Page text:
Majestic Wines

3 mins. to read
Majestic Wines

It’s been a tough time for Majestic Wines plc over the last year or two it seems. They have increased sales revenue but managed to post lower profits. Of course profits are dependent on the company’s attitude to future risk in terms of contingent liabilities and reserves, which are basically potential profits sitting on the balance sheet, undeclared and undistributed.

They bought Naked Wines and that might have stretched them a bit. I can’t see that trading conditions are really that tough out there, certainly not compared to the last few years. Easier if anything I would have thought. I wrote about pubs and brewing the other day and how that is looking good. One would imagine drinking wine at home is a good business to be selling into. Given the number of pubs have diminished, it means more people must be drinking at home. However, it’s possible the Majestic brand is just in need of reinvigorating. In any case, there’s no shortage of cash anywhere there’s a Carluccio’s. “Focaccia yourself?”

All of which leads to an interesting chart. I’ve produced an image of the weekly candlestick chart here. You can see the support level from 2011 in blue. They were going great guns up until the end of 2013, when a significant trade-off took hold. This brought it back down to challenge the support level from 2011. What is interesting here is that the first and second touches are certainly bouncing off that support level. But it’s the third bounce that is encouraging. It falls convincingly through the support level, down to 280, whereas the support is at around 312. Look at that volatility too, again and again through 2014. There are weeks where the price moves more than 20% of the price level during a week of trading. I like this bounce at ‘3’ because having fallen through the support level intra-week, it recovers to close at the top of the candle, indicating strength, and that support still exists at around 312. This is a big deal because you’d normally expect failure on a third attempt.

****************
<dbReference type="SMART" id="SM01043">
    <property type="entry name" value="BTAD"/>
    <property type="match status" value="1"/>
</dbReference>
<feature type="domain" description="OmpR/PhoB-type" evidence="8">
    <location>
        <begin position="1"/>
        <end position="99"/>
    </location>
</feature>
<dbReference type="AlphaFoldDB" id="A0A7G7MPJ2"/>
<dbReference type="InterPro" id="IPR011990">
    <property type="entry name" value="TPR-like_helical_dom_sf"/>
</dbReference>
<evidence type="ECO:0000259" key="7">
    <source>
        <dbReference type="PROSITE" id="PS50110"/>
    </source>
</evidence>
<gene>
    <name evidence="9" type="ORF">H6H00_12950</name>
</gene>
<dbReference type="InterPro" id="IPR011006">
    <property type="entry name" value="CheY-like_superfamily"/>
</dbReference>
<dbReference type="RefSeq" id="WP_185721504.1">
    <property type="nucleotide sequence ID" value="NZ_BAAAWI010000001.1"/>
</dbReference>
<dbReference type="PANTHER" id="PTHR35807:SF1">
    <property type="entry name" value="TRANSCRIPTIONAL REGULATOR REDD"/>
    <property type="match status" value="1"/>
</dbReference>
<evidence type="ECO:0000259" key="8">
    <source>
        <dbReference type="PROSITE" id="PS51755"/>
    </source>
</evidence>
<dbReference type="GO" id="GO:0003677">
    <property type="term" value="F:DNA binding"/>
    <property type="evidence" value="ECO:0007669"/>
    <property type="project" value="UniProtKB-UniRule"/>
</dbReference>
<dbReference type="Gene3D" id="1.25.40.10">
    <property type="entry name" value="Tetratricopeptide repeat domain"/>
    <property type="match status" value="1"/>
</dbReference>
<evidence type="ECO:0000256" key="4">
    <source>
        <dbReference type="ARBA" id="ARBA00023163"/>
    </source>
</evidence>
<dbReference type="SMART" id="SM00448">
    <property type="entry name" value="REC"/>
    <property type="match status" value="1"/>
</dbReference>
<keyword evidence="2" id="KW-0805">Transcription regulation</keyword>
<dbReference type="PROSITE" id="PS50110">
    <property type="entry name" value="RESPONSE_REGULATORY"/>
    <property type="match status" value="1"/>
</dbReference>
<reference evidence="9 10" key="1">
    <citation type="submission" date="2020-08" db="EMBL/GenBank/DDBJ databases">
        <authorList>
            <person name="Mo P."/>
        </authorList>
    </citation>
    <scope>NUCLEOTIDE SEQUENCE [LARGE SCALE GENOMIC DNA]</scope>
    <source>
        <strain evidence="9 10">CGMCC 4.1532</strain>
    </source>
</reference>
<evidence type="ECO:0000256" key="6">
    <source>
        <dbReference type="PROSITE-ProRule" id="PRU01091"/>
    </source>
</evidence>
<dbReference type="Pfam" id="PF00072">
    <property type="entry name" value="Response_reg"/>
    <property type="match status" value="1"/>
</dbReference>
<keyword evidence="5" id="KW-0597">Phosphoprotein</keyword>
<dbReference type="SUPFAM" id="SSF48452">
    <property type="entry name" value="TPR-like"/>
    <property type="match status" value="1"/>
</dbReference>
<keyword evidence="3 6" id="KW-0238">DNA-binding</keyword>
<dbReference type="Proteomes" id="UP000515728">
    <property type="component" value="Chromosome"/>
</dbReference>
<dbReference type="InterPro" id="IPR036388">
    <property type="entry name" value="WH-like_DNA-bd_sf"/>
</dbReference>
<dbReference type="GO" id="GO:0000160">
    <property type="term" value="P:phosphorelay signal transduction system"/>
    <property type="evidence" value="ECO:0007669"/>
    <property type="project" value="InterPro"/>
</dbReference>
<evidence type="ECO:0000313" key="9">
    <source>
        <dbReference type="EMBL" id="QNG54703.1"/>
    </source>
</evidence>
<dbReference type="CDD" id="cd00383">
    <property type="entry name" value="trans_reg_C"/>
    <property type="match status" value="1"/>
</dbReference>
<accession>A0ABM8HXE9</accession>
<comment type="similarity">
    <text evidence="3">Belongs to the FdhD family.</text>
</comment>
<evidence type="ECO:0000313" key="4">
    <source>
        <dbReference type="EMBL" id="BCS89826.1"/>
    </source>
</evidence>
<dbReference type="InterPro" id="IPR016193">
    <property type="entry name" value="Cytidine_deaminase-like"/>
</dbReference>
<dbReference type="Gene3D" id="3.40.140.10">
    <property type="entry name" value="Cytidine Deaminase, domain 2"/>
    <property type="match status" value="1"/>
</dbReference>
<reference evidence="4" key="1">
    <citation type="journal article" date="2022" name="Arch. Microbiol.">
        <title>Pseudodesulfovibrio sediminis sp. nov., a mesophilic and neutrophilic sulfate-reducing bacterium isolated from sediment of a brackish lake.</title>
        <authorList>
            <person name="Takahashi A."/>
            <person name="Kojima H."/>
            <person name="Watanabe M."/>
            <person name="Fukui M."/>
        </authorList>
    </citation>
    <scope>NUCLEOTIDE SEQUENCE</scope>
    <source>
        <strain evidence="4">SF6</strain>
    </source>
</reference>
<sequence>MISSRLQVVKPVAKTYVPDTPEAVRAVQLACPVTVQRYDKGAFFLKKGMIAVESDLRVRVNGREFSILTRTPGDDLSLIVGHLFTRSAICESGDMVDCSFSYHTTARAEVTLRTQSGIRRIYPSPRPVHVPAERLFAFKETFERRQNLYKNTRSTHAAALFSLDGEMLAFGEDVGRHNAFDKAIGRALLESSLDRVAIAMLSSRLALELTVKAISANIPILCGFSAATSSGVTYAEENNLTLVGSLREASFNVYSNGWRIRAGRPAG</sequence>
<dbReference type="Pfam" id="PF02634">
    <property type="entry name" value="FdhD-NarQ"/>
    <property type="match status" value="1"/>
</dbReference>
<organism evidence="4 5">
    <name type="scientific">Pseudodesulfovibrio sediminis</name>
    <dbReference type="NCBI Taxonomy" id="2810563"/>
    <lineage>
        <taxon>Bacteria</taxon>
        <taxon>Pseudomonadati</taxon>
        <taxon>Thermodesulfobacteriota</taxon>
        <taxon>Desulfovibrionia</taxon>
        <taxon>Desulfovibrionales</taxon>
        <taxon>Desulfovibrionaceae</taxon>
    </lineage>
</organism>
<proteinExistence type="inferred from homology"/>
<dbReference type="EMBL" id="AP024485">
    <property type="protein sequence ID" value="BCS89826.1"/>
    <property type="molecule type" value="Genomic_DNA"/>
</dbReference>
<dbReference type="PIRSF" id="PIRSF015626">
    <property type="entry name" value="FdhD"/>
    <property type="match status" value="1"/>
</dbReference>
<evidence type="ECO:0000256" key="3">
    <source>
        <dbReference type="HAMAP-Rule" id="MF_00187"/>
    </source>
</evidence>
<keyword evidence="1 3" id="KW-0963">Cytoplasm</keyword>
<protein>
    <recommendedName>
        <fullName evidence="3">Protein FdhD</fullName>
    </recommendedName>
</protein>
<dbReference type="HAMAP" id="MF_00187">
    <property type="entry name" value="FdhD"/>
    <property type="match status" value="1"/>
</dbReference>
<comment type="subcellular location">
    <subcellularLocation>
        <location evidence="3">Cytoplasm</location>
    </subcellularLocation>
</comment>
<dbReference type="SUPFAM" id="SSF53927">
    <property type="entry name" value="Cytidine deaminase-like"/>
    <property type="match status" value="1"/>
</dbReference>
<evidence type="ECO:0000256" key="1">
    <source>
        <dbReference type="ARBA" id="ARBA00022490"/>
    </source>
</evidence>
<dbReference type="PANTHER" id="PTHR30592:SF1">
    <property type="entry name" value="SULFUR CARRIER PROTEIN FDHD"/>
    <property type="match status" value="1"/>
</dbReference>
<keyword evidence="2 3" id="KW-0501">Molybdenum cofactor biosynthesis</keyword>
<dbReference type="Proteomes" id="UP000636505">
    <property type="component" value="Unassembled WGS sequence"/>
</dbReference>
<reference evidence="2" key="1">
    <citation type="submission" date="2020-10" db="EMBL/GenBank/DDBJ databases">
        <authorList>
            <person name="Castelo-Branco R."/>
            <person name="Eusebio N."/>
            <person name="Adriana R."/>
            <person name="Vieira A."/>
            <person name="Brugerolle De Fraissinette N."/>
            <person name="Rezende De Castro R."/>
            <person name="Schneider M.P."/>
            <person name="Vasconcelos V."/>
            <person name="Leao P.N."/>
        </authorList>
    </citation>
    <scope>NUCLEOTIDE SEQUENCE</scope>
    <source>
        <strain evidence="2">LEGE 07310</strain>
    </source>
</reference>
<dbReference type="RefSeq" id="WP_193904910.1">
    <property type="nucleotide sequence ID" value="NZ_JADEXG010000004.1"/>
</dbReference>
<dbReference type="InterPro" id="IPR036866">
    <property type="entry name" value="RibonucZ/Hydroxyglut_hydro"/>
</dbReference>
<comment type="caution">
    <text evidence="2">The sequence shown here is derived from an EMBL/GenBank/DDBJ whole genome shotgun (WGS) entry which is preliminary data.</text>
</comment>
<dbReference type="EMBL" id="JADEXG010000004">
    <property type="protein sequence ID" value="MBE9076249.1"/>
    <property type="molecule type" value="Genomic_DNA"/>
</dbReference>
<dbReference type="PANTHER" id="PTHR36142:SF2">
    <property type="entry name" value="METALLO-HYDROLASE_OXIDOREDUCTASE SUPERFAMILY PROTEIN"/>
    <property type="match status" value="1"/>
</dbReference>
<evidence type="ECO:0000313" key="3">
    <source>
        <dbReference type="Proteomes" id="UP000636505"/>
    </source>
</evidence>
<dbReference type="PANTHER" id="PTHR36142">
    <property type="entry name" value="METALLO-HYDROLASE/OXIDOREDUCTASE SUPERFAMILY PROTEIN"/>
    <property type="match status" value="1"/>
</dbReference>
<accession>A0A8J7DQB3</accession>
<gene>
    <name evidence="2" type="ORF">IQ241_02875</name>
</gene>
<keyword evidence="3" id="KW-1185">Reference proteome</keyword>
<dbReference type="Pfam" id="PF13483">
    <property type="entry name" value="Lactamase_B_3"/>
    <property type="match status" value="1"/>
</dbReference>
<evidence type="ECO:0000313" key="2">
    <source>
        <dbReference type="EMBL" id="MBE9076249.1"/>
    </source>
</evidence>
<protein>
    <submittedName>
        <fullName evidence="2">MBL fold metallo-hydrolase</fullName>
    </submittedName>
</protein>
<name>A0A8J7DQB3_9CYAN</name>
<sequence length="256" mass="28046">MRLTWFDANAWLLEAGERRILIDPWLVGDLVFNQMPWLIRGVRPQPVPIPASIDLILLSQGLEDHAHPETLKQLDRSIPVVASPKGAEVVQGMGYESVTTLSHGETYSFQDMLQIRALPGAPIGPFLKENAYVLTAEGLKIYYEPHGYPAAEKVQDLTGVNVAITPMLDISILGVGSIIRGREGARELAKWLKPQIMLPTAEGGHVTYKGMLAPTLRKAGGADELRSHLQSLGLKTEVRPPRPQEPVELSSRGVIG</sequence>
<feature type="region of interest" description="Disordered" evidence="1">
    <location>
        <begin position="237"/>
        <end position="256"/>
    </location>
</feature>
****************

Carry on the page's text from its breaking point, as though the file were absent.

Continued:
Since then we’ve seen a confident move up into the Ichimoku cloud. Now many of you are probably not that familiar with Ichimoku clouds. I read up about them 8 years ago in what was, at the time, the only book on them in English that I could find. It was written by someone who had worked in Japan and so it was, ironically, something like Chinese Whispers about Ichimoku Clouds half understood in Japanese and expressed in English. Basically, they are a complicated but useful expression of swing levels, in other words S/R.

What you need to know is that the cloud top and bottom offer S/R. If a price enters the cloud then it more often travels to the other side – not necessarily quickly and given the cloud levels are constantly changing it can exit the cloud top at a price lower than it entered at the bottom, and vice versa. What we’ve seen here is that it has travelled across the cloud and met resistance at the cloud top. But given that cloud top is falling away over the next few months this will make it less and less challenging to break above the cloud. (Who said you can’t read the right side of a chart? They’re wrong. Damn lefties!)
So with the convincing bounce from the 312 support level, and a relatively helpful cloud top, if we see it break above then we should expect to see a return to 600 from the present level of around 450.

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